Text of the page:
Week 8 update
blog post 19/11/17
Some necessary discoveries through the first 8 weeks of final year.
I want to update my blog with where I am at with my work. My Practice in Context (dissertation) has massively affected my practice recently, namely with my interest in incorporating a narrative into my work. This turning point came with my visit to Venice in October. Seeing Damien Hirst’s exhibition and many of the works in the Biennale (Greek, Finnish, other pavilions) made me realise that the kind of work I am interested in now is work that revolves around something made up. I think this stems from an interest in science fiction and fantasy and in story-telling (definitely progressed by listened to podcasts (The Moth mainly) and reading Brave New World and Hitchhikers Guide to the Galaxy). I don’t think until this point I had quite respected this theme as something that could make for interesting art, I was definitely stuck in composition rather than meaning. Visiting Venice made me realise how great this style of work could be, and how varied it could be; before this I can only think of Rachel Maclean’s work in British Art Show 8 as being heavily linked to a story and still being fully ‘contemporary’ and interesting art to me.
Next, researching this further for my PiC in relation mainly to Hirst’s show, lead me to question what I was making, especially in relation to my sculpture. I was stuck in this position of wanting to make work that was fun and not too serious but at the same time feeling that I wanted this neat, monochrome, organic style that I find aesthetically pleasing (and that I’m used to: see homepage). A big turning point came when I tried to let this go and do what I thought was intriguing me in the work I was seeing: write a story.
DISCOVERED in the Aegean period, the ponte occulte océanique éponges survived the Bronze Age to be discovered by the Aztec peoples in 200 BC.
SCIENTISTS believe that these magnificent specimens were an important part of the food chain of the Pachycephalosaurus dinosaurs in les temps anciens. Ingested exclusively in the third week of life, the ponte occulte océanique éponges remained in the pyloric canal of the secondary stomach for 33½ months before being excreted through the belly button.
DISPOSITED in the earth’s crust, the ponte occulte océanique éponges imbedded in the tectonic plates where it remained for millennia transforming forms and transferring energies.
EXHIBITED for 3000 years in the International Museum of Earthly Matter in Lanzarote, they suspiciously vanished without trace in what is considered the greatest storm ever, The Great Storm of 1987. The ponte occulte océanique éponges were redeposited to an unknown location, thought to be lost forever.
ONLY recently scientists and researchers and exobiologists have discovered the mystery and mystique behind these majestic treasures. Extra-terrestrial secretion accumulated in the microscopic cracks of the ponte occulte océanique éponges proves, beyond doubt, that the ponte occulte océanique éponges travelled through space and time on the exhaust pipe of the Soyuz rocket, remained suspended on the washing line of the International Space Station making the death defying voyage back to earth in the brains of the first alien life to enter the Earth’s atmosphere; The Middleton Family in 2001.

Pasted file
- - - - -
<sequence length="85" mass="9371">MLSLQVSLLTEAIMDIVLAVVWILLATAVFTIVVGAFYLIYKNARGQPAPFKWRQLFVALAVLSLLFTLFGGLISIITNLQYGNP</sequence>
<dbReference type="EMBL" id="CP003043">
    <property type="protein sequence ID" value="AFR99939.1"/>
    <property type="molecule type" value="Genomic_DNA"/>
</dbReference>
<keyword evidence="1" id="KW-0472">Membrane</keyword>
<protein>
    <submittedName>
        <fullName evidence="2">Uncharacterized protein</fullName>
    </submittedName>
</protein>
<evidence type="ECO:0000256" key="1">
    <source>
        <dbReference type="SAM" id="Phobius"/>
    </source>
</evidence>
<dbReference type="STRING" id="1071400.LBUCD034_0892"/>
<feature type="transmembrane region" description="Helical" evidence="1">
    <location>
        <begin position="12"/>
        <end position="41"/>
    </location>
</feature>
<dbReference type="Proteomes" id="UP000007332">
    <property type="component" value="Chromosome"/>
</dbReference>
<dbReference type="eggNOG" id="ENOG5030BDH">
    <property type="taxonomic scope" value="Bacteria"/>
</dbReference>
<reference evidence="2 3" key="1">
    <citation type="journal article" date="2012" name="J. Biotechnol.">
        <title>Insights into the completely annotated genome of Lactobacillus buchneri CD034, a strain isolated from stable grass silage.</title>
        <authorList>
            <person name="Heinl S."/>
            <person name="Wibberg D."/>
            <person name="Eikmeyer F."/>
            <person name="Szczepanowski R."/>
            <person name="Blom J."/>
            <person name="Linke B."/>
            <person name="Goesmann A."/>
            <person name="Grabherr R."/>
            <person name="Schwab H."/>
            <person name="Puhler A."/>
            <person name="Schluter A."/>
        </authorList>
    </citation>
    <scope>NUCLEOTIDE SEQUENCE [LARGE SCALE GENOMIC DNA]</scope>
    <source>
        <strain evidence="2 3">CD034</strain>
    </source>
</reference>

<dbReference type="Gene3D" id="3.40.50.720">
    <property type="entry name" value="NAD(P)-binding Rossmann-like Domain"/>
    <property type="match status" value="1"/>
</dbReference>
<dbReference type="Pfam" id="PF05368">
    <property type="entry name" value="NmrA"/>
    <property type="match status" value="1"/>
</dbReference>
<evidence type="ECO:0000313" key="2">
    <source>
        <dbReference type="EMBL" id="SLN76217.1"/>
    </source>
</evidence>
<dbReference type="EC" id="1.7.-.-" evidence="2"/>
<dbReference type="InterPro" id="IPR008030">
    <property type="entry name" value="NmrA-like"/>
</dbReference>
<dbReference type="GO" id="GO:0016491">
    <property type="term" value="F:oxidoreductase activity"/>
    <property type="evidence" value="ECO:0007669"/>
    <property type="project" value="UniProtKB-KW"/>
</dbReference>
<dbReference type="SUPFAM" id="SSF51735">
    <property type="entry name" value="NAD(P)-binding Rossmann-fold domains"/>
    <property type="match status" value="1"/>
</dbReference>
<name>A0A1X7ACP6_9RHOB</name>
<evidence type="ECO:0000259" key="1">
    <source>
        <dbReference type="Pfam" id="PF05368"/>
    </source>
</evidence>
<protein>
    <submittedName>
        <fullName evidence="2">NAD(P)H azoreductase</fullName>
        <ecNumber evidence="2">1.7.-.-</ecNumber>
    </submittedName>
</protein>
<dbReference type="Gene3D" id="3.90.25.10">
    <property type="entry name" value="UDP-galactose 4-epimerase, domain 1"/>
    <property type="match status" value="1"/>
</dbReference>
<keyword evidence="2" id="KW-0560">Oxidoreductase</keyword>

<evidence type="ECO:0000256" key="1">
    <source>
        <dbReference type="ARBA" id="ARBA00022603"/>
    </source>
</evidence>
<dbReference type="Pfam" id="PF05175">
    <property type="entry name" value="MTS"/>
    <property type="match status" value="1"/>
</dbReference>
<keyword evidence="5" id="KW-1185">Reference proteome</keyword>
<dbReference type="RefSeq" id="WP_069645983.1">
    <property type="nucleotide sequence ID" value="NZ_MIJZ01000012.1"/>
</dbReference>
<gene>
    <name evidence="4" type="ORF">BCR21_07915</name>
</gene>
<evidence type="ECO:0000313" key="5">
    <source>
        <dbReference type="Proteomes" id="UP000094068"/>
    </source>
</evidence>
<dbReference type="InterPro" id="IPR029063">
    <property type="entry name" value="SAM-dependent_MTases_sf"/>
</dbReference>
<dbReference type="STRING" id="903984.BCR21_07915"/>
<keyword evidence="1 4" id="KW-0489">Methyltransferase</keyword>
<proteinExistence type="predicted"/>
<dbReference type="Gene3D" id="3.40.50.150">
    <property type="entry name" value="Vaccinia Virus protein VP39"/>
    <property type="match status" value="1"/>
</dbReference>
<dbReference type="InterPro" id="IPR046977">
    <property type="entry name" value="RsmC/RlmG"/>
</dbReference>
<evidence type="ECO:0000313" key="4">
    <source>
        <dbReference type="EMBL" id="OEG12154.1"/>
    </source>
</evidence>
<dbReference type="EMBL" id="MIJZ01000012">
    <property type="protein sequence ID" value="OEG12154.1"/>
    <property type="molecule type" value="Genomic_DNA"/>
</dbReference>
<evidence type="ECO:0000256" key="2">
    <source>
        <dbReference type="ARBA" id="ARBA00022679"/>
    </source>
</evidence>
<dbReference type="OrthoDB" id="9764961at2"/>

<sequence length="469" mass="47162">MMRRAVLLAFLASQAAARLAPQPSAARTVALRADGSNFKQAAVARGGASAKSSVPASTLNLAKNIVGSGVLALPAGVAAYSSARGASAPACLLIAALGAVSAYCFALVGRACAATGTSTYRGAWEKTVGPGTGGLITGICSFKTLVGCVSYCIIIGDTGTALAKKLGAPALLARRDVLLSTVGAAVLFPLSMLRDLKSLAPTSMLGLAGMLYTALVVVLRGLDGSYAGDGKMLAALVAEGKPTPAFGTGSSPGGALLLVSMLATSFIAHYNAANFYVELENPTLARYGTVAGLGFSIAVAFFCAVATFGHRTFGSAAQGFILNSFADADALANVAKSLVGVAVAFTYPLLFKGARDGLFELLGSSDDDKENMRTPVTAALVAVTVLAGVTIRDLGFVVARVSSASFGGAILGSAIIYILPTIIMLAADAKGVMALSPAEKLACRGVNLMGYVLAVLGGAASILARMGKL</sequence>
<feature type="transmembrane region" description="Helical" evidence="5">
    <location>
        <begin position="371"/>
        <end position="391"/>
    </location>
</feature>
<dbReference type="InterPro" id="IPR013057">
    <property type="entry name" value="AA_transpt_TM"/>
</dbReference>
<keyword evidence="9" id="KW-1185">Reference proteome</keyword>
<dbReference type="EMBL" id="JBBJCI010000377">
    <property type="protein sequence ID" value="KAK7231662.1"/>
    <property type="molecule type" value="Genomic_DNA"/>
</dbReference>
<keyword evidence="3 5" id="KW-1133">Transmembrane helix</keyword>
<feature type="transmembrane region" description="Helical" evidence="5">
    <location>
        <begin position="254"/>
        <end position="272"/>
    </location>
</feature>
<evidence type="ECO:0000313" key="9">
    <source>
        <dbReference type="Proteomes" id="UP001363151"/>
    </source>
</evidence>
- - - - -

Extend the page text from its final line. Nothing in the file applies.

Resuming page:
IT is believed that this lead to the development of what we now call today the Internet.
Materials: silicon, plaster, resin, silver, rock, wax
I liked the idea of mixing the seriousness of the museum (with all its protocols and patterns) with the messiness and absurdity of a fantasy children’s television serious. Think My Parents are Aliens/British Transport Museum. Therefore, I tried to write as if what I was saying was fact whilst including nonsensical information. I don’t think I fully achieving what I was going for with this, I think it feels a bit self-conscious and slightly forced, but I’m happy with the idea and wanted to further this.
One of the best pieces I made during the first 4 weeks of term was a model of a rock found in Hyde Park, Leeds replicated in grey silicon. This made for a relatively believable looking piece of stone that had an unexpected weight and even more unexpected squishiness and bounciness. However, did still hurt when I threw it at peoples’ heads. I liked with this piece the mixing of the theatrical to the museological. There’s a very playful element to something that could be considered very boring. I chose the rock as my model for this deliberately because of it is something that is free, accessible and common. This description could be seen as just like a museum and often not at all like art. I like the mixing of all these ideas. Other than this piece, I was enjoying experimenting with materials and what different materials suggest but probably the best thing to come from my rock copies are the readings of the objects that can be brought about by the other information given. I’m interested in how the conventions of a museum or a theatre could change the understanding of these rocks. How the putting of them into a group and therefore them being a collection of the same thing can alter their reality. And lastly, how telling a story can give them a new reality.